Have a lot of empty journals around your house that were gifts from friends and family? What to do with those?
I was on Pinterest and a title of a blog crossed my feed: "Empty Journals Cluttering Your House--Fill Them Up with These 30 Ideas." It was from the "Learning to Be Free" blog, and I'll include the link at the end of my blog. It's a good one for ideas. I'm afraid I'm one of those people who has a TON of journals, and over the years, I've found a use for every one of them.
First the list that I culled from the previously mentioned blog and other blogs on the internet:
"Things I Learned Today" journal~
What is it that meme that's going around says? Something like....you're never too old to dream a new dream or make a new plan. I would add, it's never too late to learn something new. I like this idea for a journal. At the end of the day, one could write at least one new thing you learned. My husband and I recently retired our CD player and got a Sonos. Needless to say, we had a lot to learn about that. But it's good for us--gets our brain cells clicking. And just like starting a gratitude journal, when you have such a journal, it makes you consider all the things that made you happy on any given day. I would think the same thing would be true of a "What I Learned Today" journal. It makes you stop and think about something you learned that day.
"Travel Plans" journal~
This is a little different from a travel journal wherein you record your experiences when traveling. This is actually all the plans--where you want to go, list of hotels, airline ticket costs, what to pack, weather forecasts, etc. I read once that even just PLANNING a trip tickles the happiness part of your brain--even if you never get to go. Just the planning can be worlds of fun. We should all try this.
I'm not the gardener in my family. I don't keep such a journal. But my husband is a gardener and keeps a gardening journal and a record of everything he plants, where he planted it in any given year, and when to plant. I'm sure all you gardeners out there keep such a journal.
More ideas for journals.
I'll share my list of journals I keep. I do this because there might be some things in my list you haven't thought about. I used to keep a notebook by my computer to jot down anything I wanted to remember, such as a recipe or prayer request. I told a friend that I sincerely wanted to say a prayer for any friends who requested such, but that the request would get lost in my notebook and I would forget. She told me that she kept a journal specifically for prayer requests. That way she could always find the request. So that's what I do now. And for that reason I share my list of journals--perhaps it will give you an idea for a journal just as Beth's suggestion helped me. Live and learn and pass it on, I always say. :)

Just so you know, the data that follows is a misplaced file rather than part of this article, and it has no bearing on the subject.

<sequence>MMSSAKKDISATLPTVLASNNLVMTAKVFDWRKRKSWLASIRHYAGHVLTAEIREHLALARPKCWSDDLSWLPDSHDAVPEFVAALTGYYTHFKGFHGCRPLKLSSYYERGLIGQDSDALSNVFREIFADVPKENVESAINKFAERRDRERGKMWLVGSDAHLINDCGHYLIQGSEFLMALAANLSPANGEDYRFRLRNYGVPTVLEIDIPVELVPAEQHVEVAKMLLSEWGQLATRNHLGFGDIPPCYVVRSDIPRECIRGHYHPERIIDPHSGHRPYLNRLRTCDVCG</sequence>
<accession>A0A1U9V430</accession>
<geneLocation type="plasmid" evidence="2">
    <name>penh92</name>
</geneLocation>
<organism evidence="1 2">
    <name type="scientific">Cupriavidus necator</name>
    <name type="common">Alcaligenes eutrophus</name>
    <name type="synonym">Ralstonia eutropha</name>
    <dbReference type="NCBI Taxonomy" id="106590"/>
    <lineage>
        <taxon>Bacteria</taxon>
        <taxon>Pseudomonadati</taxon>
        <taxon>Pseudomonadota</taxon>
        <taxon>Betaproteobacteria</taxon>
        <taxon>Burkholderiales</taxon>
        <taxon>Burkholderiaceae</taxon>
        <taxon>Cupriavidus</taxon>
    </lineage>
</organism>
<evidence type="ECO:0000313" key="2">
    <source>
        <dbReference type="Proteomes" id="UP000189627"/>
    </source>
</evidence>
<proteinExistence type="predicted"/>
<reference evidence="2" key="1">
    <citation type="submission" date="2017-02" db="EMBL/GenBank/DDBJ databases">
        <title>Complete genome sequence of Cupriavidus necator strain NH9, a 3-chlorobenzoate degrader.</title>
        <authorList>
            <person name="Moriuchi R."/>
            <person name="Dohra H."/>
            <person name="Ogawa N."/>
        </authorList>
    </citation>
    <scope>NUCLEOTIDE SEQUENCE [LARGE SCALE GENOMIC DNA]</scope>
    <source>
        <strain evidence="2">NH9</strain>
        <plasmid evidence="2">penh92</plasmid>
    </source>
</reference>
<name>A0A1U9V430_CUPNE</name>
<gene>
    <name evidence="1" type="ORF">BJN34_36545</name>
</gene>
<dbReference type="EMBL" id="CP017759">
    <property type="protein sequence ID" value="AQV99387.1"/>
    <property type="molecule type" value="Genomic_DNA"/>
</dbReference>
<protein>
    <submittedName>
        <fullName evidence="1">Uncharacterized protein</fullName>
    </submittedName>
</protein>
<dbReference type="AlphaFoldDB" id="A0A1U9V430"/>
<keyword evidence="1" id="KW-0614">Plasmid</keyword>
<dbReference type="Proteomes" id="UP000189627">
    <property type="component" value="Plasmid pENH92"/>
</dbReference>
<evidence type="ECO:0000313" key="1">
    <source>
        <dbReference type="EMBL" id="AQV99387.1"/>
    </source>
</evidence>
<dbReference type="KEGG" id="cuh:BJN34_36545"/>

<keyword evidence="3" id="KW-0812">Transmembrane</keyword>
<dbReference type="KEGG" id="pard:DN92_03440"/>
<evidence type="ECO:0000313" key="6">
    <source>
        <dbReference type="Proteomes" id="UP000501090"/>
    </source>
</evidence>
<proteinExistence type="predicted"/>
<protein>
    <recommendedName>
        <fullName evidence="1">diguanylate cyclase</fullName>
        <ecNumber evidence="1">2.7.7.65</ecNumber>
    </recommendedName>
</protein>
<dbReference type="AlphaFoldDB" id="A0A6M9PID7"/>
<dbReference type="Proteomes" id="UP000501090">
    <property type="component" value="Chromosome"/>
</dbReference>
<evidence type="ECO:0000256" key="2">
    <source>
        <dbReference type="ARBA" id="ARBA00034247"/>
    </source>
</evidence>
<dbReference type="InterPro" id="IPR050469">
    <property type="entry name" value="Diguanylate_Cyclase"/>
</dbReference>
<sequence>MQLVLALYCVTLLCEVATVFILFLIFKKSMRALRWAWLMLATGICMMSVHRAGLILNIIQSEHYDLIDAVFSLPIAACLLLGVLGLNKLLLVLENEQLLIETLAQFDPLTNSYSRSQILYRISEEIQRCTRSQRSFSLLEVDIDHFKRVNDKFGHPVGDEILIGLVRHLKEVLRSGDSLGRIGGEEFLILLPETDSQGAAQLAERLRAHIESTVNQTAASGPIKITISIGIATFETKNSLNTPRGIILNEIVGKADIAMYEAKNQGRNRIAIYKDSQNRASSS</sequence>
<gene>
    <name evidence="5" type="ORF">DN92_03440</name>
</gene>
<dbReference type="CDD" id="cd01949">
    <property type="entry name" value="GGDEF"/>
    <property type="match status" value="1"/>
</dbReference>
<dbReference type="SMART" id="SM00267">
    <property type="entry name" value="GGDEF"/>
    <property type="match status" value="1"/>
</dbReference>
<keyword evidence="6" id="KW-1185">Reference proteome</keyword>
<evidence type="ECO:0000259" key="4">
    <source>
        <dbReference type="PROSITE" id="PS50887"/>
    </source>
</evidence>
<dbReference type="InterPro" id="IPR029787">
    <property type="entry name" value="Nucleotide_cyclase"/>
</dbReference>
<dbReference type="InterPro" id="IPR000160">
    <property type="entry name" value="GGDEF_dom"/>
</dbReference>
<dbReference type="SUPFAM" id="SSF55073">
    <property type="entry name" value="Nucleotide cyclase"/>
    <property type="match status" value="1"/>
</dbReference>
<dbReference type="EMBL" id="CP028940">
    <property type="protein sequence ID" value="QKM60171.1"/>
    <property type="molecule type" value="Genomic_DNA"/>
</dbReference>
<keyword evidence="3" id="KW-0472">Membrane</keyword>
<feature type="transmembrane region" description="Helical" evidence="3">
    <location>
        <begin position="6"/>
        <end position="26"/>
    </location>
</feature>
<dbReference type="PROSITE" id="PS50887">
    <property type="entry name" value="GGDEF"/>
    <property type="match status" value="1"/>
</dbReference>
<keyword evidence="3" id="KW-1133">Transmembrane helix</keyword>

Random thoughts on my journals~
Memory journal? I actually don't keep a memory journal. I simply have a section of my date book called, "I want to remember..." It's just a list, and I might add something I want to remember such as something one of my grandkids said or did, a lunch date, a celebration, a news item. You know the drill and I'm sure it's happened to you. You'll relate something that your kid or grandkid said, and someone invariably says, "You should write that down." In a memory journal, you can!
Bird journal? I have a backyard bird feeder and I like watching the birds who visit. My friend gave me a journal one year, and apologized, saying something like....I'm afraid I always give you journals. A pretty goldfinch visited my feeder, and I thought.....that's it! I'll use the journal Kathy just sent me to record observances and pictures of my birds.
Favorite quotes journal? I use it to share favorite quotes with friends, either in correspondence or birthday cards.
Gratitude journal? Once again, I don't actually keep such a journal. It is a section of my datebook that I've written the phrase, "I am thankful for." It's just in list form and I can turn to that section and jot down something I'm grateful for on any given day.
A Book of Suggestions? I didn't mention this in my list of journals, and I really don't keep such a journal, although lately I'm feeling a need to do so. Right now it's a section of my daily journal, and in that section I can record books friends have recommended or movies, TV shows, and music.
Books, journals, diaries, lists--they put order in your life. As I always say, this is a blog for grandparents. We've all come to that time in our life where we are very reflective on our lives, A journal is a great place to record those thoughts. We've also come to a time where our short-term memory is not what it was. Keeping lists in an organized fashion and where you can find them is a good idea.
I hope this blog this week gives you some ideas or inspires you to keep a journal.
Until next week, happy grandparenting!
Blogs with ideas for journals:
Blogs I've written about journaling:
Telling Those Stories of Old
Last week's blog was about telling your family's stories, recording them in a mini-book format, and then putting all those little books in a box. A box of family history if you will. Another way to go is simply a scrapbook. The books are readily available in stores or online, and there are tons of clipart and stickers to jazz up those books as well.